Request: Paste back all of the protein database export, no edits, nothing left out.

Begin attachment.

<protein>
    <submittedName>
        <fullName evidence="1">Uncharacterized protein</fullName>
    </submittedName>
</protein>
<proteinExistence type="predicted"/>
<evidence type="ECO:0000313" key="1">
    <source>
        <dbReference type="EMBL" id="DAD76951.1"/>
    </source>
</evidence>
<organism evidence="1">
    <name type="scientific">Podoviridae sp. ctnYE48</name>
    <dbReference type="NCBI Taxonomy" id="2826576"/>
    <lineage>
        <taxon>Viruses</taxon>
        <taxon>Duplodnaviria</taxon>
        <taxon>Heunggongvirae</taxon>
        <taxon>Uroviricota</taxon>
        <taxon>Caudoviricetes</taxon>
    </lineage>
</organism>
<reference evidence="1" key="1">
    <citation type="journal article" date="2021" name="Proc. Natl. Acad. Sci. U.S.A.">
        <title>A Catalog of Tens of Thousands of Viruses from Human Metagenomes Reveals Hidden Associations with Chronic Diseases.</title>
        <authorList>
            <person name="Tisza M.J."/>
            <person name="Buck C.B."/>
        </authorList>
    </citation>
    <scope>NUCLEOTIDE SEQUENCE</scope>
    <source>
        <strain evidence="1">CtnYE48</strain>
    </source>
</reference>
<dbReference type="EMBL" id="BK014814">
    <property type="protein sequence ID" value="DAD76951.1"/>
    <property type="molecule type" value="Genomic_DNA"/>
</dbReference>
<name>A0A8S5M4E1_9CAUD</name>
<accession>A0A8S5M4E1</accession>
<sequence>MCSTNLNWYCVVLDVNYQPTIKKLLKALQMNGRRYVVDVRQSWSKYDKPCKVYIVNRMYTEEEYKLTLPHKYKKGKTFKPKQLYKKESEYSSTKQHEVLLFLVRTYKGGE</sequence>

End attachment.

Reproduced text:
<protein>
    <submittedName>
        <fullName evidence="1">Uncharacterized protein</fullName>
    </submittedName>
</protein>
<proteinExistence type="predicted"/>
<evidence type="ECO:0000313" key="1">
    <source>
        <dbReference type="EMBL" id="DAD76951.1"/>
    </source>
</evidence>
<organism evidence="1">
    <name type="scientific">Podoviridae sp. ctnYE48</name>
    <dbReference type="NCBI Taxonomy" id="2826576"/>
    <lineage>
        <taxon>Viruses</taxon>
        <taxon>Duplodnaviria</taxon>
        <taxon>Heunggongvirae</taxon>
        <taxon>Uroviricota</taxon>
        <taxon>Caudoviricetes</taxon>
    </lineage>
</organism>
<reference evidence="1" key="1">
    <citation type="journal article" date="2021" name="Proc. Natl. Acad. Sci. U.S.A.">
        <title>A Catalog of Tens of Thousands of Viruses from Human Metagenomes Reveals Hidden Associations with Chronic Diseases.</title>
        <authorList>
            <person name="Tisza M.J."/>
            <person name="Buck C.B."/>
        </authorList>
    </citation>
    <scope>NUCLEOTIDE SEQUENCE</scope>
    <source>
        <strain evidence="1">CtnYE48</strain>
    </source>
</reference>
<dbReference type="EMBL" id="BK014814">
    <property type="protein sequence ID" value="DAD76951.1"/>
    <property type="molecule type" value="Genomic_DNA"/>
</dbReference>
<name>A0A8S5M4E1_9CAUD</name>
<accession>A0A8S5M4E1</accession>
<sequence>MCSTNLNWYCVVLDVNYQPTIKKLLKALQMNGRRYVVDVRQSWSKYDKPCKVYIVNRMYTEEEYKLTLPHKYKKGKTFKPKQLYKKESEYSSTKQHEVLLFLVRTYKGGE</sequence>